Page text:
I couldn’t see them but I know it was them. God bless them. God bless John Entwisle with his bass that sounds like something out of a whale’s belly. It was unbearable, standing out there. I had to take the headphones off. I stalked frantically back and forth in front of the dwindling pack of scalpers, hoping they would start dropping their price. Some guy in a suit and his squealing girlfriend in a cocktail dress and heels suddenly appeared, hatched from a big white limo, and of course, right there in front of me, the bastard walks up to one of the scalpers, pulls out a wad of bills, get two tickets, and dashes off.

Don’t rush – keep steady! Have your money ready. Buy your way to heaven. That comes to one pound seven. Bless you luv!


“How much?” I asked.




Buy your shades and earplugs here. Keep in line I’ve got a huge supply. Get your Tommy record, you can really hear him talk. Tommy pics and badges. Half a nicker for the cork. You lucky people.

“Ya need a ticket/” C’mere. Walk with me.”

All I remember is that he was Black and had a blue and white sweat suit. I said, “I only have a $200.”

“O.K Two hundred. C’mon walk next to me, the cops are lookin’ at me. I don’t wanna get lifted. Get your money.”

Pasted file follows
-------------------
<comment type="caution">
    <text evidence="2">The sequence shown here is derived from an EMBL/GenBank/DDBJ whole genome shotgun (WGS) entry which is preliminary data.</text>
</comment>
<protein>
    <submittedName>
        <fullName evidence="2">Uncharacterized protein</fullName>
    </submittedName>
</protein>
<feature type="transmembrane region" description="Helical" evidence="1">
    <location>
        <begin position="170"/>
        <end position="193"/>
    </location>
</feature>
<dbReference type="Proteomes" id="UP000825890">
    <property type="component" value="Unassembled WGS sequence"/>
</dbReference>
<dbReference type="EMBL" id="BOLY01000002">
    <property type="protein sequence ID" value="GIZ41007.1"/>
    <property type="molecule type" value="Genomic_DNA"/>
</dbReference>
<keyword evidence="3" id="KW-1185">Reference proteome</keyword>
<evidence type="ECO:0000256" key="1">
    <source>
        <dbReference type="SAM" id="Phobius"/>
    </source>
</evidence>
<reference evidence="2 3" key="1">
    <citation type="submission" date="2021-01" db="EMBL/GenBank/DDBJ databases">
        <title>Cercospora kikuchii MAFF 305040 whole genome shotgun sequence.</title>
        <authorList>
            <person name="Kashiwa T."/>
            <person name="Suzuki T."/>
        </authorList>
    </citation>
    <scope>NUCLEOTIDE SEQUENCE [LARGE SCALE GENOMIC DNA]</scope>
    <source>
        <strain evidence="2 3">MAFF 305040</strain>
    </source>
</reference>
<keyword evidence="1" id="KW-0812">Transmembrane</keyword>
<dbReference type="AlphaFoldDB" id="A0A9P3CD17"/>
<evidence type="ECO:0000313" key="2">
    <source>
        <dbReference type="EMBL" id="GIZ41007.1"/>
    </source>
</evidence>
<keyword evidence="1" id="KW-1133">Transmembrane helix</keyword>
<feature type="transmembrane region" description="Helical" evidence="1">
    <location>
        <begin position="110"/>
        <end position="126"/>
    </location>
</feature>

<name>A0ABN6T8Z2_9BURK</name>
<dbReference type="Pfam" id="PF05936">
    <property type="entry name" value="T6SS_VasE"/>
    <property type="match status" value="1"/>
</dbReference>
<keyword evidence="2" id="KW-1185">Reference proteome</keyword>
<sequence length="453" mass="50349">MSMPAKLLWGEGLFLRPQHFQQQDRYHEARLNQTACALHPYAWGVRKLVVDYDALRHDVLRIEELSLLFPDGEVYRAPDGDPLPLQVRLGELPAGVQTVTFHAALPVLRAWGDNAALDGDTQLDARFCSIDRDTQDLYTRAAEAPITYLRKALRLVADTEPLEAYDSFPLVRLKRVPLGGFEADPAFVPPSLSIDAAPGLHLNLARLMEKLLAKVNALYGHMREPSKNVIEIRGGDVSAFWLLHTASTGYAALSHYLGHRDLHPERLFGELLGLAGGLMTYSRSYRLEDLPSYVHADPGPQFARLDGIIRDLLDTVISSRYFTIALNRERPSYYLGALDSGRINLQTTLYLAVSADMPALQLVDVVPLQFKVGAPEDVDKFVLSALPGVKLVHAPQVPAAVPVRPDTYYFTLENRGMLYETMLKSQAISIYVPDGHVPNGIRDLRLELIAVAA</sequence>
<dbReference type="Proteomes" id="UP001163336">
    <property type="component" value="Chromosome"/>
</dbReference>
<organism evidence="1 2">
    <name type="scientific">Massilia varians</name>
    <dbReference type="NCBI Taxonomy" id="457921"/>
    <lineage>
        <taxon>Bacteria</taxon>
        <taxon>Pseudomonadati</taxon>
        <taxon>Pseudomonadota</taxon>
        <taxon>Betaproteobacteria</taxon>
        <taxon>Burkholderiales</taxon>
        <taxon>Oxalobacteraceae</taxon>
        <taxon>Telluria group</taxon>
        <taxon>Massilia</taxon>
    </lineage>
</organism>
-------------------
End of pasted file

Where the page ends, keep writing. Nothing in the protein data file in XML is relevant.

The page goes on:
‘Show me the ticket first.”

“You wanna see the ticket? It’s a good ticket I’m tellin’ you. Orchestra seats. Man I could get $500 fo dis ticket. Keep walking.”

“So why don’t you?”

“Lissen you want the ticket or not?”

“Yeah. I want it.”

I studied the ticket in his hand. It actually was an orchestra seat. Unbelievable.

“Shit. The cops are looking at us. Keep walking. Gimmie the money.”

“Give me the ticket first.”

He handed me the ticket.

“Keep looking straight ahead. They’re watchin.”

I clutched the ticket and handed him the money. I looked at it and spun around, stunned. It was a Stray Cats ticket, a year old no less. And Jumping Jack Flash was gone. Vanished in less than two seconds.

A Fan's Note: The Who Are the Best Bloody Rock Band in the World


Giants Stadium: July 3rd, 1989